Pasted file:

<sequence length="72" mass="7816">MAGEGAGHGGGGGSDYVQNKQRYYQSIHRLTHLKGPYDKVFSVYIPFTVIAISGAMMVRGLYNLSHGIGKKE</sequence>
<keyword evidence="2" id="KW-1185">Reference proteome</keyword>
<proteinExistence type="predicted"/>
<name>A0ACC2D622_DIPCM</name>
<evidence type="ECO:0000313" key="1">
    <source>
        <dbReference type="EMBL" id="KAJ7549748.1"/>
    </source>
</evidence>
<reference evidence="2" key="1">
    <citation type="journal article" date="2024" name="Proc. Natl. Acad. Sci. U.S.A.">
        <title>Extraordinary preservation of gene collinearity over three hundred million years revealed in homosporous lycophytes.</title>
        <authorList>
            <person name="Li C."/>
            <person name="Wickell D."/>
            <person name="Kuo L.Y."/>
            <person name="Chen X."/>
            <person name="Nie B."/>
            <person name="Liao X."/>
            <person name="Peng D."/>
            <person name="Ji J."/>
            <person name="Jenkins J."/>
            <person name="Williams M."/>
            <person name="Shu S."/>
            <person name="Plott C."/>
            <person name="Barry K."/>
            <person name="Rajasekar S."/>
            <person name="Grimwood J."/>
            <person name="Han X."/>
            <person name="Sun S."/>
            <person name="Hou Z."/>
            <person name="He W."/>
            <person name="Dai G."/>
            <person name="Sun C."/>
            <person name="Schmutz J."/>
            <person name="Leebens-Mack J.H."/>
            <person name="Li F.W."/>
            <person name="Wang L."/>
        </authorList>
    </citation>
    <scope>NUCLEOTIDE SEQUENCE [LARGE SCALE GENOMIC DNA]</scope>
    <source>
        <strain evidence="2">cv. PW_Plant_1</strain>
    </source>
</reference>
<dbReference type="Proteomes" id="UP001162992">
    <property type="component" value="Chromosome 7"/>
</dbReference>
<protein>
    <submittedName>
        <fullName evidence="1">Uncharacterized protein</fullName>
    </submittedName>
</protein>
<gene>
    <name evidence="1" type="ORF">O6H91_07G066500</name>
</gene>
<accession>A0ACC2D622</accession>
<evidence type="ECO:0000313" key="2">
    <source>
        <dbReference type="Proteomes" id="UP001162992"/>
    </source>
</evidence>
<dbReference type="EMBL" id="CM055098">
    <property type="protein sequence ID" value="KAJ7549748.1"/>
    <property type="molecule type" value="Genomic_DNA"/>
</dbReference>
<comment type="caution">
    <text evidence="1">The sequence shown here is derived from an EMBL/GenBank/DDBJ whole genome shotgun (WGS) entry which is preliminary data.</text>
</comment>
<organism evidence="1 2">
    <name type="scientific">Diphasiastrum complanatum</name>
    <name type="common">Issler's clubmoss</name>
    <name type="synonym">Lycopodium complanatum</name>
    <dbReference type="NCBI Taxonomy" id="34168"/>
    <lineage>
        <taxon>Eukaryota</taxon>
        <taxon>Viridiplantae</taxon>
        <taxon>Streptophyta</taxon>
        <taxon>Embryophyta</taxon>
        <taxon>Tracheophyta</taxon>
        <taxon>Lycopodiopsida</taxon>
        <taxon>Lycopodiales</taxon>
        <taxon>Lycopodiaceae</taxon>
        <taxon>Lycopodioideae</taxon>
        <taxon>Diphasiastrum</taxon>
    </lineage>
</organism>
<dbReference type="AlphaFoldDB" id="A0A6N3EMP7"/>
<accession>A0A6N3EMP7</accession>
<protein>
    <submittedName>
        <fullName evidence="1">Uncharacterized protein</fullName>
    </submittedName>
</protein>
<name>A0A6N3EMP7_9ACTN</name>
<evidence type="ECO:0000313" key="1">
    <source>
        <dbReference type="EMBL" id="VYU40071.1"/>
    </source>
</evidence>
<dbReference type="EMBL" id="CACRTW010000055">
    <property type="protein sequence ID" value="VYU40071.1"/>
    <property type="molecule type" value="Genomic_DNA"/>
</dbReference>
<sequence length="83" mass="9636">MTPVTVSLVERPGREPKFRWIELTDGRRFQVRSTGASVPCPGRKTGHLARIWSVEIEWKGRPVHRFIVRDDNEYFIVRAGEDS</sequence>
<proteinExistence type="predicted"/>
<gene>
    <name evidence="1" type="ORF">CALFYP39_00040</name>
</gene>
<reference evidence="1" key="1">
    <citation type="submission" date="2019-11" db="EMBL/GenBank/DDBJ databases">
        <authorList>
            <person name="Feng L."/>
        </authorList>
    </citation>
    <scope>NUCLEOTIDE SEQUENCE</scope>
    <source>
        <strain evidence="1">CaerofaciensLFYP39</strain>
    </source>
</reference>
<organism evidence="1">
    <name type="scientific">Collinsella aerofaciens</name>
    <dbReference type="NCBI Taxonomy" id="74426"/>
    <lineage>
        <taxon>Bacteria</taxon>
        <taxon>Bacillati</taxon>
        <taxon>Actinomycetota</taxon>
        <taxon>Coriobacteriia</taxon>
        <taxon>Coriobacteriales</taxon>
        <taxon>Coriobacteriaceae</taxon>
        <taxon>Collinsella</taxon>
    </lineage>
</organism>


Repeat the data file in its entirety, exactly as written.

<sequence length="72" mass="7816">MAGEGAGHGGGGGSDYVQNKQRYYQSIHRLTHLKGPYDKVFSVYIPFTVIAISGAMMVRGLYNLSHGIGKKE</sequence>
<keyword evidence="2" id="KW-1185">Reference proteome</keyword>
<proteinExistence type="predicted"/>
<name>A0ACC2D622_DIPCM</name>
<evidence type="ECO:0000313" key="1">
    <source>
        <dbReference type="EMBL" id="KAJ7549748.1"/>
    </source>
</evidence>
<reference evidence="2" key="1">
    <citation type="journal article" date="2024" name="Proc. Natl. Acad. Sci. U.S.A.">
        <title>Extraordinary preservation of gene collinearity over three hundred million years revealed in homosporous lycophytes.</title>
        <authorList>
            <person name="Li C."/>
            <person name="Wickell D."/>
            <person name="Kuo L.Y."/>
            <person name="Chen X."/>
            <person name="Nie B."/>
            <person name="Liao X."/>
            <person name="Peng D."/>
            <person name="Ji J."/>
            <person name="Jenkins J."/>
            <person name="Williams M."/>
            <person name="Shu S."/>
            <person name="Plott C."/>
            <person name="Barry K."/>
            <person name="Rajasekar S."/>
            <person name="Grimwood J."/>
            <person name="Han X."/>
            <person name="Sun S."/>
            <person name="Hou Z."/>
            <person name="He W."/>
            <person name="Dai G."/>
            <person name="Sun C."/>
            <person name="Schmutz J."/>
            <person name="Leebens-Mack J.H."/>
            <person name="Li F.W."/>
            <person name="Wang L."/>
        </authorList>
    </citation>
    <scope>NUCLEOTIDE SEQUENCE [LARGE SCALE GENOMIC DNA]</scope>
    <source>
        <strain evidence="2">cv. PW_Plant_1</strain>
    </source>
</reference>
<dbReference type="Proteomes" id="UP001162992">
    <property type="component" value="Chromosome 7"/>
</dbReference>
<protein>
    <submittedName>
        <fullName evidence="1">Uncharacterized protein</fullName>
    </submittedName>
</protein>
<gene>
    <name evidence="1" type="ORF">O6H91_07G066500</name>
</gene>
<accession>A0ACC2D622</accession>
<evidence type="ECO:0000313" key="2">
    <source>
        <dbReference type="Proteomes" id="UP001162992"/>
    </source>
</evidence>
<dbReference type="EMBL" id="CM055098">
    <property type="protein sequence ID" value="KAJ7549748.1"/>
    <property type="molecule type" value="Genomic_DNA"/>
</dbReference>
<comment type="caution">
    <text evidence="1">The sequence shown here is derived from an EMBL/GenBank/DDBJ whole genome shotgun (WGS) entry which is preliminary data.</text>
</comment>
<organism evidence="1 2">
    <name type="scientific">Diphasiastrum complanatum</name>
    <name type="common">Issler's clubmoss</name>
    <name type="synonym">Lycopodium complanatum</name>
    <dbReference type="NCBI Taxonomy" id="34168"/>
    <lineage>
        <taxon>Eukaryota</taxon>
        <taxon>Viridiplantae</taxon>
        <taxon>Streptophyta</taxon>
        <taxon>Embryophyta</taxon>
        <taxon>Tracheophyta</taxon>
        <taxon>Lycopodiopsida</taxon>
        <taxon>Lycopodiales</taxon>
        <taxon>Lycopodiaceae</taxon>
        <taxon>Lycopodioideae</taxon>
        <taxon>Diphasiastrum</taxon>
    </lineage>
</organism>
<dbReference type="AlphaFoldDB" id="A0A6N3EMP7"/>
<accession>A0A6N3EMP7</accession>
<protein>
    <submittedName>
        <fullName evidence="1">Uncharacterized protein</fullName>
    </submittedName>
</protein>
<name>A0A6N3EMP7_9ACTN</name>
<evidence type="ECO:0000313" key="1">
    <source>
        <dbReference type="EMBL" id="VYU40071.1"/>
    </source>
</evidence>
<dbReference type="EMBL" id="CACRTW010000055">
    <property type="protein sequence ID" value="VYU40071.1"/>
    <property type="molecule type" value="Genomic_DNA"/>
</dbReference>
<sequence length="83" mass="9636">MTPVTVSLVERPGREPKFRWIELTDGRRFQVRSTGASVPCPGRKTGHLARIWSVEIEWKGRPVHRFIVRDDNEYFIVRAGEDS</sequence>
<proteinExistence type="predicted"/>
<gene>
    <name evidence="1" type="ORF">CALFYP39_00040</name>
</gene>
<reference evidence="1" key="1">
    <citation type="submission" date="2019-11" db="EMBL/GenBank/DDBJ databases">
        <authorList>
            <person name="Feng L."/>
        </authorList>
    </citation>
    <scope>NUCLEOTIDE SEQUENCE</scope>
    <source>
        <strain evidence="1">CaerofaciensLFYP39</strain>
    </source>
</reference>
<organism evidence="1">
    <name type="scientific">Collinsella aerofaciens</name>
    <dbReference type="NCBI Taxonomy" id="74426"/>
    <lineage>
        <taxon>Bacteria</taxon>
        <taxon>Bacillati</taxon>
        <taxon>Actinomycetota</taxon>
        <taxon>Coriobacteriia</taxon>
        <taxon>Coriobacteriales</taxon>
        <taxon>Coriobacteriaceae</taxon>
        <taxon>Collinsella</taxon>
    </lineage>
</organism>